On self-esteem

By a feeling he has not learned to identify, but has derived from his first awareness of existence, from his discovery that he has to make choices, man knows that his desperate need of self-esteem is a matter of life or death. As a being of volitional consciousness, he knows that he must know his own value in order to maintain his own life. He knows that he has to be right; to be wrong in action means danger to his life; to be wrong in person, to be evil, means to be unfit for existence.

Every act of man’s life has to be willed; the mere act of obtaining or eating his food implies that the person he preserves is worthy of being preserved; every pleasure he seeks to enjoy implies that the person who seeks it is worthy of finding enjoyment. He has no choice about his need of self-esteem, his only choice is the standard by which to gauge it. And he makes his fatal error when he switches this gauge protecting his life into the service of his own destruction, when he chooses a standard contradicting existence and sets his self-esteem against reality.

Every form of causeless self-doubt, every feeling of inferiority and secret unworthiness is, in fact, man’s hidden dread of his inability to deal with existence. But the greater his terror, the more fiercely he clings to the murderous doctrines that choke him

Survival of our species is the standard of morality, your own life is its purpose. If existence on earth is your goal, you must choose your actions and values by the standard of that which is proper to man—for the purpose of preserving, fulfilling and enjoying the irreplaceable value which is your life.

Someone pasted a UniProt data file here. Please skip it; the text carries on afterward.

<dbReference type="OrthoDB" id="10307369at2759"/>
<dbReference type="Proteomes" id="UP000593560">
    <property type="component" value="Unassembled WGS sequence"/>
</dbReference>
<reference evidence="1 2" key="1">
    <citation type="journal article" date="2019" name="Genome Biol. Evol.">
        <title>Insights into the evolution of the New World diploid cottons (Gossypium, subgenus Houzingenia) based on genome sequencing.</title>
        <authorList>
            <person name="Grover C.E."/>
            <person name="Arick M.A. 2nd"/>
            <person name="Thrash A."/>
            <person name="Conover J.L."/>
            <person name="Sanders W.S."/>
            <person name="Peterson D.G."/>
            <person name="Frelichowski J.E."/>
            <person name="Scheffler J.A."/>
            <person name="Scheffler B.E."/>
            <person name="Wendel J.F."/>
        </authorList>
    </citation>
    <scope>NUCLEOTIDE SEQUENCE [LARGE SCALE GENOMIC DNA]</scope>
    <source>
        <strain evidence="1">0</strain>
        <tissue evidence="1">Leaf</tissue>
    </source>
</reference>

Man’s only moral commandment is: Thou shalt think. But a ‘moral commandment’ is a contradiction in terms. The moral is the chosen, not the forced; the understood, not the obeyed. The moral is the rational, and reason accepts no commandments.

In Plan B world, you’ll be able to rise in the morning with the spirit you have known in your childhood: that spirit of eagerness, adventure and certainty which comes from dealing with a rational universe. No child is afraid of nature; it is your fear of men that will vanish, the fear that has stunted your soul, the fear you acquired in your early encounters with the incomprehensible, the unpredictable, the contradictory, the arbitrary, the hidden, the faked, the irrational in men. You will live in a world of responsible beings, who will be as consistent and reliable as facts; the guarantee of their character will be a system of existence where objective reality is the standard of the judge. Your virtues will be given protection, your vices and weaknesses will not. Every chance will be open to your good, none will be provided for your evil. What you’ll receive from men will not be alms, or pity, or mercy, or forgiveness of sins, but a single value: justice. And when you’ll look at men or at yourself, you will feel, not disgust, suspicion and guilt, but a single constant: respect.